Facebook has revealed yet another new update to its News Feed, announcing that posts will be shown more prominently for longer if they are popular. They have also made it easier to stalk your crush. The way that the social media site curates friends’ stories on the News Feed has been met with criticism in the past. Now you’ll be less likely to miss that hot story from a friend or waste time sorting through those stories you could care less about from those “friends” you could care even less about.
The change means that your most popular posts can bask in social media glory for longer. The number and frequency of “likes” and comments on individual posts will help Facebook highlight your most interesting stories, as determined by your friends. The organic stories that you typically wouldn’t scroll down far enough to see (unless you have way too much time on your hands) can now reappear near the top of the News Feed if the stories are still receiving a ton of social media love. What it means for you is that an amazing shot of yourself or witty status update will have a higher chance of being seen by even more people, even if they are a few hours old. The feature does not impact the way paid content appears on News Feeds.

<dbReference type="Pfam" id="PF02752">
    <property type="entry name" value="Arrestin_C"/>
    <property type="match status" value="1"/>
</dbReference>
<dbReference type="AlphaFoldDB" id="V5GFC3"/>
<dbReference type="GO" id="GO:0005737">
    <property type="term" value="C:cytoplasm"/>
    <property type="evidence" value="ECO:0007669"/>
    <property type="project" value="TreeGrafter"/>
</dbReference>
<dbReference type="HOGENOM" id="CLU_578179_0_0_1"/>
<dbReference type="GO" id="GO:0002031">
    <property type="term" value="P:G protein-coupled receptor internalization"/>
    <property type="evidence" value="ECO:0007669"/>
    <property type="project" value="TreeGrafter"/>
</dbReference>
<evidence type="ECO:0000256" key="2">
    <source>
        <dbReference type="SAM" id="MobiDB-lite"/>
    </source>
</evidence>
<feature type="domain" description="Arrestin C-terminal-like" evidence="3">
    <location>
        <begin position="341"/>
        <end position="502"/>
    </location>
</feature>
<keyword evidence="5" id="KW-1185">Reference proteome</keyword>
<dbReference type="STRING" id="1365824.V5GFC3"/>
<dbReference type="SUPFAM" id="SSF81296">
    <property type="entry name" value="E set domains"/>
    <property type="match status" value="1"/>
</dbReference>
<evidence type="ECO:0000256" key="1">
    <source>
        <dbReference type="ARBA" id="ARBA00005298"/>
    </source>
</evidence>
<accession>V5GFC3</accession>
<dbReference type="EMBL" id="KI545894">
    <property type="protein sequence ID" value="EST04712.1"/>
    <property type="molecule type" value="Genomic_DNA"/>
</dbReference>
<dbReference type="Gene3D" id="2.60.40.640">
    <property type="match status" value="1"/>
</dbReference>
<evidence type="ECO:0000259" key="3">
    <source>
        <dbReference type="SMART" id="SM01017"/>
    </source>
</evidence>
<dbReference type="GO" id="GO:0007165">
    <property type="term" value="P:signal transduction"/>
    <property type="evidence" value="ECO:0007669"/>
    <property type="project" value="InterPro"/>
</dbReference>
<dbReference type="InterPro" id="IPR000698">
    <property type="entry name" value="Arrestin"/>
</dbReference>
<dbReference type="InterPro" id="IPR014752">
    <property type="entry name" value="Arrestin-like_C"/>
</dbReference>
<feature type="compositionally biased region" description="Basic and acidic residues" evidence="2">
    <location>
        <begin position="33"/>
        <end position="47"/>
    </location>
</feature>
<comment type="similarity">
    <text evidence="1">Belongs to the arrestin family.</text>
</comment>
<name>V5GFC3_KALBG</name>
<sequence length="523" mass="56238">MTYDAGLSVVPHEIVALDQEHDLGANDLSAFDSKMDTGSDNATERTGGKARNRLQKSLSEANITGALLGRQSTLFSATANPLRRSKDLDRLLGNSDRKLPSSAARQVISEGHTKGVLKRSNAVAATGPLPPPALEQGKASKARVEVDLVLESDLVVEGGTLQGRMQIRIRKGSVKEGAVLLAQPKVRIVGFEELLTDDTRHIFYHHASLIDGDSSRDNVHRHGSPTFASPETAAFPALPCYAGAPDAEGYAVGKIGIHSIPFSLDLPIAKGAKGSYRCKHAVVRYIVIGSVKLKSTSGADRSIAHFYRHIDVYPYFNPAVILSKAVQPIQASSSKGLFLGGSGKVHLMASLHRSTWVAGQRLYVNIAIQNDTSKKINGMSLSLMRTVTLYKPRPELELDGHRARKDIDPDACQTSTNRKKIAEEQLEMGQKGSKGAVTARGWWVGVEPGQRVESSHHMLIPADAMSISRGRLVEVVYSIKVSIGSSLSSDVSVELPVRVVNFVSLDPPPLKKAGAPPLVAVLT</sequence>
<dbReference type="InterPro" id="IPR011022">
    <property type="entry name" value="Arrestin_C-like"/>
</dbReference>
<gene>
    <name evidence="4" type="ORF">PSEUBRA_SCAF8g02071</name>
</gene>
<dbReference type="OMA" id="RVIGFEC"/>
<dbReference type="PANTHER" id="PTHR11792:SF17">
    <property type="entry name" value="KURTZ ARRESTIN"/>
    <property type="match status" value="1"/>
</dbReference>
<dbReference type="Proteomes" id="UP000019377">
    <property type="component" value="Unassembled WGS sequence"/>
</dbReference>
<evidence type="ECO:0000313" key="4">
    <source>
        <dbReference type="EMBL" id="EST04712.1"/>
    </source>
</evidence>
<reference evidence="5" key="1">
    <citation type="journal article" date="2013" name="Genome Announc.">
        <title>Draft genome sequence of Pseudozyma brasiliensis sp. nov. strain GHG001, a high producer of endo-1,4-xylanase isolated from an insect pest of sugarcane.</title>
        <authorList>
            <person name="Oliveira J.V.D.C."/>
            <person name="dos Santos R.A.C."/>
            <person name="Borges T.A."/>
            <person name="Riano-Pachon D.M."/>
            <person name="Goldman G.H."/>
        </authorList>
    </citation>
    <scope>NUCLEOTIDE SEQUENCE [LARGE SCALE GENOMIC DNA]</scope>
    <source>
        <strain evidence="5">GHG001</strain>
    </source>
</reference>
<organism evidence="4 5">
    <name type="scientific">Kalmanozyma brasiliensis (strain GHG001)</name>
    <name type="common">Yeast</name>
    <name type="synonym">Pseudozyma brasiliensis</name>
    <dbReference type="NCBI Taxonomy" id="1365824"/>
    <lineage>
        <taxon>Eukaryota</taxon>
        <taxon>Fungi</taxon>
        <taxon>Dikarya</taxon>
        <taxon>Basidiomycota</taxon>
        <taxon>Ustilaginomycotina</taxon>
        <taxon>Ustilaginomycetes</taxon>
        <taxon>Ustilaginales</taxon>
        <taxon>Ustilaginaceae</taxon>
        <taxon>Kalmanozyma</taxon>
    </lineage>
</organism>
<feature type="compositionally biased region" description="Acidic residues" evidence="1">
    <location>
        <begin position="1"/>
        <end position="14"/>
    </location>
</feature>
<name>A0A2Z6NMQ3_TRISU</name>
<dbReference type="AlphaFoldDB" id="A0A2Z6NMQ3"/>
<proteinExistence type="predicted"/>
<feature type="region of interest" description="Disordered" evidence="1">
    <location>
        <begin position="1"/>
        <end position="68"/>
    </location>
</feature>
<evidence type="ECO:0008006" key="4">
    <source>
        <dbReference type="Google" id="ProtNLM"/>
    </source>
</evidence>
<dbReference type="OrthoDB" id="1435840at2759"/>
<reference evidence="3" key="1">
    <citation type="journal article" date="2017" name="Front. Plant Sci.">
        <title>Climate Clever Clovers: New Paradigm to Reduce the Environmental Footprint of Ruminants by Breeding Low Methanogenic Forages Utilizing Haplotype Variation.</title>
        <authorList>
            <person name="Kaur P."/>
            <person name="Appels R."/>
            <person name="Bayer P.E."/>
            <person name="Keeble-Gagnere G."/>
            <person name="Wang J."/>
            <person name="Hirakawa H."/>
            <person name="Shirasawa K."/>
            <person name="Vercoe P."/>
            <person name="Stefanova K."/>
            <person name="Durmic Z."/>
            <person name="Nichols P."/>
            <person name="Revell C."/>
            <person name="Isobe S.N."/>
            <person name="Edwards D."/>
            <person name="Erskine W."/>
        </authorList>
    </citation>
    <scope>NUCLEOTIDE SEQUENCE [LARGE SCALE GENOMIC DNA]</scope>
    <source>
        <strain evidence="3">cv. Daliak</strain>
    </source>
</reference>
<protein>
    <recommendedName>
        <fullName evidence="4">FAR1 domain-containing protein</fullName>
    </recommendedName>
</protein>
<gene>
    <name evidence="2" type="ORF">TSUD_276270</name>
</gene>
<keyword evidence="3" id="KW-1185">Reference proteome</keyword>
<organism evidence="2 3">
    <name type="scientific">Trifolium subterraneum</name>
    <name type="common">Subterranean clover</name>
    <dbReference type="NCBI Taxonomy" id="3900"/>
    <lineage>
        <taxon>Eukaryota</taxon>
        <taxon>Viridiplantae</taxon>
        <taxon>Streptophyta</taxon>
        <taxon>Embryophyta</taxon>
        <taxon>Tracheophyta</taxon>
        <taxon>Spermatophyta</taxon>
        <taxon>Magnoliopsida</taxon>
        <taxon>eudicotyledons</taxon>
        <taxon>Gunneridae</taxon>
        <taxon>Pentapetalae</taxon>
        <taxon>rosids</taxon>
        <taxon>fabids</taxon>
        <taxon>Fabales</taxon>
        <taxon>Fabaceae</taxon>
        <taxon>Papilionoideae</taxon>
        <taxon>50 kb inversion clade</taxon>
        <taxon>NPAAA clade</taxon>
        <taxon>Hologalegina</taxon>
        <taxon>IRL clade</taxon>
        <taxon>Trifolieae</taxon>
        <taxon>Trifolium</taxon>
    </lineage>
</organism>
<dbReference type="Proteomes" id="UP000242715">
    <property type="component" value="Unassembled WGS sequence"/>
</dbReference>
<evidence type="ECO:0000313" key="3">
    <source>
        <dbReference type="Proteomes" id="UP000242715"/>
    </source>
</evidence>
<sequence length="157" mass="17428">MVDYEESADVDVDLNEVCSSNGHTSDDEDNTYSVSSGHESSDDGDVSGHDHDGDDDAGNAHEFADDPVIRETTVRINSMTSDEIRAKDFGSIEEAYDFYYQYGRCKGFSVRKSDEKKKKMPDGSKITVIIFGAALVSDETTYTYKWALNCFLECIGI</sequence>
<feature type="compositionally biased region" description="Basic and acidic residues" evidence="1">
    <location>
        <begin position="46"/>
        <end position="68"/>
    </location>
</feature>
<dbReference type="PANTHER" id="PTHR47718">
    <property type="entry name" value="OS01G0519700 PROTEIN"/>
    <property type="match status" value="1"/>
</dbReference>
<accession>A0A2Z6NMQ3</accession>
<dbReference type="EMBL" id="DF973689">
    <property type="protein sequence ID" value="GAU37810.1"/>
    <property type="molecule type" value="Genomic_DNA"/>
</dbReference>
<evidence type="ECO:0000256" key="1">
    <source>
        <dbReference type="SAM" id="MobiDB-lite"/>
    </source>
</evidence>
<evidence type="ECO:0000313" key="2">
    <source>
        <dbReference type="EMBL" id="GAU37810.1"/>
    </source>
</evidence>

The News Feed algorithm has also been revamped to respond to “signals from you.” A Godsend for social media stalkers, this means that if you spent time frequently creeping a friend’s page, you will suddenly see a lot more of that person. The “Last Actor” feature looks at the 50 people you most recently interacted with on Facebook in everything from viewing someone’s profile or photos to actually liking or commenting on their feed stories, then shows you more of them in your feed in the short-term. Creepy, yet helpful at times.
The Facebook changes were made in the wake of a testing of a random sample of 7000 daily users in July in which it was discovered that many people didn’t stick around on the site long enough to engage with all relevant posts that may be of interest. It discovered that when those posts were ordered chronologically, the number of “likes” and comments actually fell. A test of the change showed that the number of stories people read in News Feeds rose to 70 per cent from 57 per cent with “bumping,” according to Facebook.
Taking into account relationships and how often a member engaged with the posts of friends, Facebook’s ranking software assigns numerical scores to the roughly 1,500 stories typically eligible for delivery to a member’s News Feed, then displays the top 300. If you’re worried about the effects of this feature when it comes to certain, um, questionable “friends,” remember that privacy settings exist for a reason and that hiding posts sinks content from that person in News Feed rankings.
Cover Image: Mashable